I know there is a blogger who has used the terra cotta DAS for a project and was pleased with the performance, though it did shrink just as Paperclay does. I must look back to see who that was.

  2. Karin Corbin had a whole tutorial ("Brickology") about a year ago on using air dried clay for brick work. It's is quite interesting.

    Here a link to the part where she talks about the clays. You may want to scroll back or ahead for more information.

    But it seems to me there was someone else... I'll keep looking..

  3. Here's one more from the Dangerous Mezzo..

    She used a terra cotta clay also. Not DAS, though.

  4. Glenda I use DAS for mushrooms and eggs. I chinked a log cabin with it, it worked well just adds more weight than paperclay. It does shrink a bit but not much. Wish I was more help, never tried it in a sheet. I like how DAS takes paint, I always paint and seal it. I used to prime it first with gesso but don't think it necessary.

    Victoria ♥

  5. Das is not a good clay for this project. Not that it is a bad clay but the paper fibers are too long and don't make for a good result where you will be cutting shapes from it. Hairy edges!

    I have found the best of the terracotta colored clays for this kind of project to be Activa Plus. The price is about the same as for Das Clay.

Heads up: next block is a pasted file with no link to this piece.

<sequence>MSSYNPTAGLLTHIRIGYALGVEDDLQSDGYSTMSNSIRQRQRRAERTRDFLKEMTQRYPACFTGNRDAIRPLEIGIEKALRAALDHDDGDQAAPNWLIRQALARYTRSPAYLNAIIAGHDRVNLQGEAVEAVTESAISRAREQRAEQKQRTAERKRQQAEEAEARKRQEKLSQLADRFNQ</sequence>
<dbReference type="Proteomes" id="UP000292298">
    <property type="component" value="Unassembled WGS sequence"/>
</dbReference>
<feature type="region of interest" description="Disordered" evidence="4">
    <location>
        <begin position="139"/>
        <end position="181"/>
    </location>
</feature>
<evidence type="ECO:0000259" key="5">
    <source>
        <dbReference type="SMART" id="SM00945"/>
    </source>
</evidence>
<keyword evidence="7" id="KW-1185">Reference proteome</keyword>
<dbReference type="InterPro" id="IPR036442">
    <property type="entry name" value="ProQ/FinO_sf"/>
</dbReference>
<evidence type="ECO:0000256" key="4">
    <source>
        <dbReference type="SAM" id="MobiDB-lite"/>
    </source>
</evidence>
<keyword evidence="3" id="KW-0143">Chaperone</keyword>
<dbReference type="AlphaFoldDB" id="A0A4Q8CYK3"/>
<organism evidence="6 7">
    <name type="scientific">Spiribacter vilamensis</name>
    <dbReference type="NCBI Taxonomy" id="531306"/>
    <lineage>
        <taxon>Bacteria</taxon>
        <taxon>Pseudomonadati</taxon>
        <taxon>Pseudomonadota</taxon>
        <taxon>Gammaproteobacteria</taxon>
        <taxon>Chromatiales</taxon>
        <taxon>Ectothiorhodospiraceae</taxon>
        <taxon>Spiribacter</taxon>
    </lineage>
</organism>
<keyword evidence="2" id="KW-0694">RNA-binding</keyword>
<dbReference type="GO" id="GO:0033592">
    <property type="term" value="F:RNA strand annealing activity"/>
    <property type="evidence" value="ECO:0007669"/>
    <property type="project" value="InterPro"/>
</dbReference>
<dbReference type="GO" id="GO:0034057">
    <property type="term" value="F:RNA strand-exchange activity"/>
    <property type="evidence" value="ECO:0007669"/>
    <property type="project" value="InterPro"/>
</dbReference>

The color when it dries is more pink than terracotta red. I have had excellent results with overcoating it with acrylic paint thinned to the consistency of watercolor. The paint aborbs and you don't get the brush marks from a thick coat of paint. The acrylic paint does leave a slight shine but that is acceptable for floor tiles. It also creates a water resistant coating on the clay which makes for easier grouting.

  6. Thank you for the advice and all the detiles, Glenda. I tried this clay only to make very small miniatures and was pleased with the results(but they were my first trials;)) and I am happy to know how this clay works on bigger surfaces :)

  7. Hi, Here's my 2 cents on the subject!
    Since I build castles in all scales, I use a variety of clays! I have pretty much chucked the old standard Paperclay! I use Activa plus for almost everything! It doesn't shrink and crack as much as PC! Das works on large projects and takes paint okay.
    For small, 1/2 and 1/48 scale projects I only use 2 part Apoxy products like Apoxy Sculpt and my favorite, Magic Sculpt!
    One trick you might try to keep the PC from warping is to put a book or heavy object on it!

  8. Ladies - thanks so much for all the extra information and clay experiences!! A lot to think on, and try out :)

  9. This post and all the comments that followed have been really helpful. Thank you, Glenda !

  10. Gracias Glenda por este post, siempre que vengo a tu blog aprendo cosas nuevas.
    besitos ascension

  11. Very technical post the look of the bricks though Glenda.